The findings of a collaborative study led by the Monash Biomedicine Discovery Institute and the Doherty Institute went viral on Saturday as a familiar drug stops coronavirus from growing in cell culture.
Ivermectin, a popular treatment for head lice and scabies, has beeen found to kill the virus in vitro in 48 hours. The next step is to determine whether the it can effectively treat coronavirus in humans, and at what dosage that would be safe.
Available as a pill, lotion and shampoo, Invermectin has Monash Biomedicine Discovery Institute researcher Kylie Wagstaff’s team, feel “cautiously optimistic”.
“What we’ve shown is that using the drug Ivermectin we can stop the virus that causes COVID-19 growing in cells in a Petri dish,” she said.
“What we need to figure out now is whether those safe dosages that we know work in people are also effective on the virus.”
Although the mechanism by which Ivermectin works on the virus is not known, it is likely, based on its action in other viruses, that it works to stop the virus “dampening down” the host cells’ ability to clear it, Dr Wagstaff added.
Victorian Health Minister Jenny Mikakos praised the work of the researchers involved in the study, while she urged people not to misuse the substance.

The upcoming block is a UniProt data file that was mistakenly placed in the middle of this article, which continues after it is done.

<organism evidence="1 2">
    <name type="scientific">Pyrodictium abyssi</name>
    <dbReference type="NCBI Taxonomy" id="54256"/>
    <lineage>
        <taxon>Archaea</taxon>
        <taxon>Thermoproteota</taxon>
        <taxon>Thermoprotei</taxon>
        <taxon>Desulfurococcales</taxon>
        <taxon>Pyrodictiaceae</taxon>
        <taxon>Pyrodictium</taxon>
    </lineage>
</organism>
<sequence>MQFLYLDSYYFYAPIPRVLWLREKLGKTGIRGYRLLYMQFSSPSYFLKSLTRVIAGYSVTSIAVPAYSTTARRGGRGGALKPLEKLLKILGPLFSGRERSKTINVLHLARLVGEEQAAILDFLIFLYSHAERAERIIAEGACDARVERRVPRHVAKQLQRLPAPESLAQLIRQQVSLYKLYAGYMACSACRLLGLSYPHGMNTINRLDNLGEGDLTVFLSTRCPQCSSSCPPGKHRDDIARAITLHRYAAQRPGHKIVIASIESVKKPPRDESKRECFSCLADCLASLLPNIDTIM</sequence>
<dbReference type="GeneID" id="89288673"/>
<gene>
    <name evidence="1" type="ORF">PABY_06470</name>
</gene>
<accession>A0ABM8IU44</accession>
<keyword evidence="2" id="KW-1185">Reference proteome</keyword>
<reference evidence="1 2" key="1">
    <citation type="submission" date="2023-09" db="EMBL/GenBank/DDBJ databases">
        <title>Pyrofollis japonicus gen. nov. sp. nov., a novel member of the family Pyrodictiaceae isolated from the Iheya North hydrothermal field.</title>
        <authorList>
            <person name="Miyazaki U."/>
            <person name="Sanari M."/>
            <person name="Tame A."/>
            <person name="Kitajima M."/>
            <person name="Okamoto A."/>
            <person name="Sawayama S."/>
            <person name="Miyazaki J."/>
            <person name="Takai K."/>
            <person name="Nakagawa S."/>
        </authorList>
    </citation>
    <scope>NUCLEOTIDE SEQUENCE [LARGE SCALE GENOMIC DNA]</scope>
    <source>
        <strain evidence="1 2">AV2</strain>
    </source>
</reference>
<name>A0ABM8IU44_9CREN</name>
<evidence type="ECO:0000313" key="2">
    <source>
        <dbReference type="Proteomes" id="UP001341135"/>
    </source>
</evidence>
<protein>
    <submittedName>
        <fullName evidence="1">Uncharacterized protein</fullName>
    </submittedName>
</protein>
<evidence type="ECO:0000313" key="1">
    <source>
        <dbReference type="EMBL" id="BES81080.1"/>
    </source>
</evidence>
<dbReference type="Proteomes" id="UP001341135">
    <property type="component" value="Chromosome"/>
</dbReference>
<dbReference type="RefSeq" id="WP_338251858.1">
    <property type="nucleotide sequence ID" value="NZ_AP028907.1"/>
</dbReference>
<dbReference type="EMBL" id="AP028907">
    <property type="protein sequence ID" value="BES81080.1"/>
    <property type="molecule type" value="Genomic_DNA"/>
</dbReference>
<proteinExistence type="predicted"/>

“There is no reason to be buying lice treatment unless you’re going to be using it on your children’s hair,” Ms Mikakos pointed out during a press conference updating Victorians on the coronavirus pandemic.
“I just want to stress that because we’ve heard about people overseas who have heard about potential developments and then have ingested drugs that have been used in a completely inappropriate way and have died as a result.
“I don’t want to see people rushing out to their pharmacies or their supermarkets buying lice treatments now because scientists are doing this work.
“It is lethal to swallow this shampoo. We will end up with people in hospital.”
Ms Mikakos closing, expressed her concern that people might hoard the drug, leaving none for patients who needed it for proven uses — something which had happened with other medications.